In the fifth century this method became a stereotyped custom. St. Jerome is perhaps the first writer to try to establish his interpretation of a text by a string of exegetes (Ep. cxii, ad Aug.). Paulinus, the deacon and biographer of St. Ambrose, in the libellus he presented against the Pelagians to Pope Zosimus in 417, quotes Cyprian, Ambrose, Gregory Nazianzen, and the decrees of the late Pope Innocent. In 420 St. Augustine quotes Cyprian and Ambrose against the same heretics (C. duas Epp. Pel., iv). Julian of Eclanum quoted Chrysostom and Basil; St. Augustine replies to him in 421 (Contra Julianum, i) with Irenaeus, Cyprian, Reticius, Olympius, Hilary, Ambrose, the decrees of African councils, and above all Popes Innocent and Zosimus. In a celebrated passage he argues that these Western writers are more than sufficient, but as Julian had appealed to the East, to the East, he shall go, and the saint adds Gregory Nazianzen, Basil, Synod of Diospolis, Chrysostom. To these he adds Jerome (c. xxxiv): "Nor should you think Jerome, because he was a priest, is to be despised", and adds a eulogy. This is amusing, when we remember that Jerome in a fit of irritation, fifteen before, had written to Augustine (Ep. cxlii) "Do not excite against me the silly crowd of the ignorant, who venerate you as a bishop, and receive you with the honour due to a prelate when you declaim in the Church, whereas they think little of me, an old man, nearly decrepit, in my monastery in the solitude of the country."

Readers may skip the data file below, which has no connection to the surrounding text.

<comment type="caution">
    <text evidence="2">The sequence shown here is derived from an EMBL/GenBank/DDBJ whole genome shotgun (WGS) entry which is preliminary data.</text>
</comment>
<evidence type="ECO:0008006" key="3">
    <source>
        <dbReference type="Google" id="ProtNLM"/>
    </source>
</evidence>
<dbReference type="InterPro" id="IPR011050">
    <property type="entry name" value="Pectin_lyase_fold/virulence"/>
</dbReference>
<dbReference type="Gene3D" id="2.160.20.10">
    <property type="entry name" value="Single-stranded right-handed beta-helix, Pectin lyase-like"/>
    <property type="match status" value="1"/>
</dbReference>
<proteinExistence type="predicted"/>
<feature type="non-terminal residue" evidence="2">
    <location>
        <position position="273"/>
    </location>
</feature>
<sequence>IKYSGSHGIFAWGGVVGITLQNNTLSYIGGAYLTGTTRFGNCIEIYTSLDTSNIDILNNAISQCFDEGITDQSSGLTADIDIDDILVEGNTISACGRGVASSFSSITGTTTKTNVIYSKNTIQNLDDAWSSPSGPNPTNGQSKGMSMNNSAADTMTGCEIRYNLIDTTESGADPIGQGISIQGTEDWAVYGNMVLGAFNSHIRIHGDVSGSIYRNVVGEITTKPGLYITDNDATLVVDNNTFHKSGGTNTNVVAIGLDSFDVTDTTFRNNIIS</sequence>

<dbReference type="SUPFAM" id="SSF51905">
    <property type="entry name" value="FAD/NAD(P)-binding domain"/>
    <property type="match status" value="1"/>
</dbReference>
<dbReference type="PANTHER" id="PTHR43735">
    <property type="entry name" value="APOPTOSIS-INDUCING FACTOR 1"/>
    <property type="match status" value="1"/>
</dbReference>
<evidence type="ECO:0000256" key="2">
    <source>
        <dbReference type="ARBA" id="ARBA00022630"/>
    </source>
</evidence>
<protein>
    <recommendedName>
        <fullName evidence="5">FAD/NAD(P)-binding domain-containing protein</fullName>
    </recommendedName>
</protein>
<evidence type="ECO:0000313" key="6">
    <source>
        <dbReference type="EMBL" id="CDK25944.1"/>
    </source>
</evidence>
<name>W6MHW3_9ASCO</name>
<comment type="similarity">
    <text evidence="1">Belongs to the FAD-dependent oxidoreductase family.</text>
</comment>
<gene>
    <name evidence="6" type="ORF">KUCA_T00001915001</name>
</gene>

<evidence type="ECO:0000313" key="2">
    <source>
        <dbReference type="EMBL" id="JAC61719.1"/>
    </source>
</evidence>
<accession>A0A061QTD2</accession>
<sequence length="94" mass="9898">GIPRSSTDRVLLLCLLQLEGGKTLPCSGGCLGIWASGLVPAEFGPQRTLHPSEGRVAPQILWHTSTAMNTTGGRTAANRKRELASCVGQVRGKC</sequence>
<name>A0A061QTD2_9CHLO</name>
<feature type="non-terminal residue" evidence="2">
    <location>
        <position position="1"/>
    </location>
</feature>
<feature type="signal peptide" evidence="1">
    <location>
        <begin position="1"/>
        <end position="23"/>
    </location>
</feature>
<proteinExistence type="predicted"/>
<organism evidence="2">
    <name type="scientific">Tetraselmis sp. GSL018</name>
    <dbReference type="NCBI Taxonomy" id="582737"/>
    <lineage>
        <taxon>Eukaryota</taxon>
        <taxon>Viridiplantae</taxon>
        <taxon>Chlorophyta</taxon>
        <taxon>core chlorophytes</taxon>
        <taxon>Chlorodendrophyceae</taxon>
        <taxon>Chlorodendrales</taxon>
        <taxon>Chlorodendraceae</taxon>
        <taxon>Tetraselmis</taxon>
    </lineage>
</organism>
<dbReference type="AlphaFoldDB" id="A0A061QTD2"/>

In the second book "Contra Julianum", St. Augustine again cites Ambrose frequently, and Cyprian, Gregory Nazianzen, Hilary, Chrysostom; in ii, 37, he recapitulates the nine names (omitting councils and popes ), adding (iii, 32) Innocent and Jerome. A few years later the Semipelagians of Southern Gaul, who were led by St. Hilary of Arles , St. Vincent of Lérins , and Bl. Cassian, refuse to accept St. Augustine's severe view of predestination because "contrarium putant patrum opinioni et ecclesiastico sensui". Their opponent St. Prosper, who was trying to convert them to Augustinianism, complains: "Obstinationem suam vetustate defendunt" (Ep. inter Atig. ccxxv, 2), and they said that no ecclesiastical writer had ever before interpreted Romans quite as St. Augustine did -- which was probably true enough. The interest of this attitude lies in the fact that it was, if not new at least more definite than any earlier appeal to antiquity. Through most of the fourth century, the controversy with the Arians had turned upon Scripture, and appeals to past authority were few. But the appeal to the Fathers was never the most imposing locus theologicus , for they could not easily be assembled so as to form an absolutely conclusive test. On the other hand up to the end of the fourth century, there were practically no infallible definitions available, except condemnations of heresies, chiefly by popes. By the time that the Arian reaction under Valens caused the Eastern conservatives to draw towards the orthodox, and prepared the restoration of orthodoxy to power by Theodosius, the Nicene decisions were beginning to be looked upon as sacrosanct, and that council to be preferred to a unique position above all others. By 430, the date we have reached, the Creed we now say at Mass was revered in the East, whether rightly or wrongly, as the work of the 150 Fathers of Constantinople in 381, and there were also new papal decisions, especially the tractoria of Pope Zosimus, which in 418 had been sent to all the bishops of the world to be signed.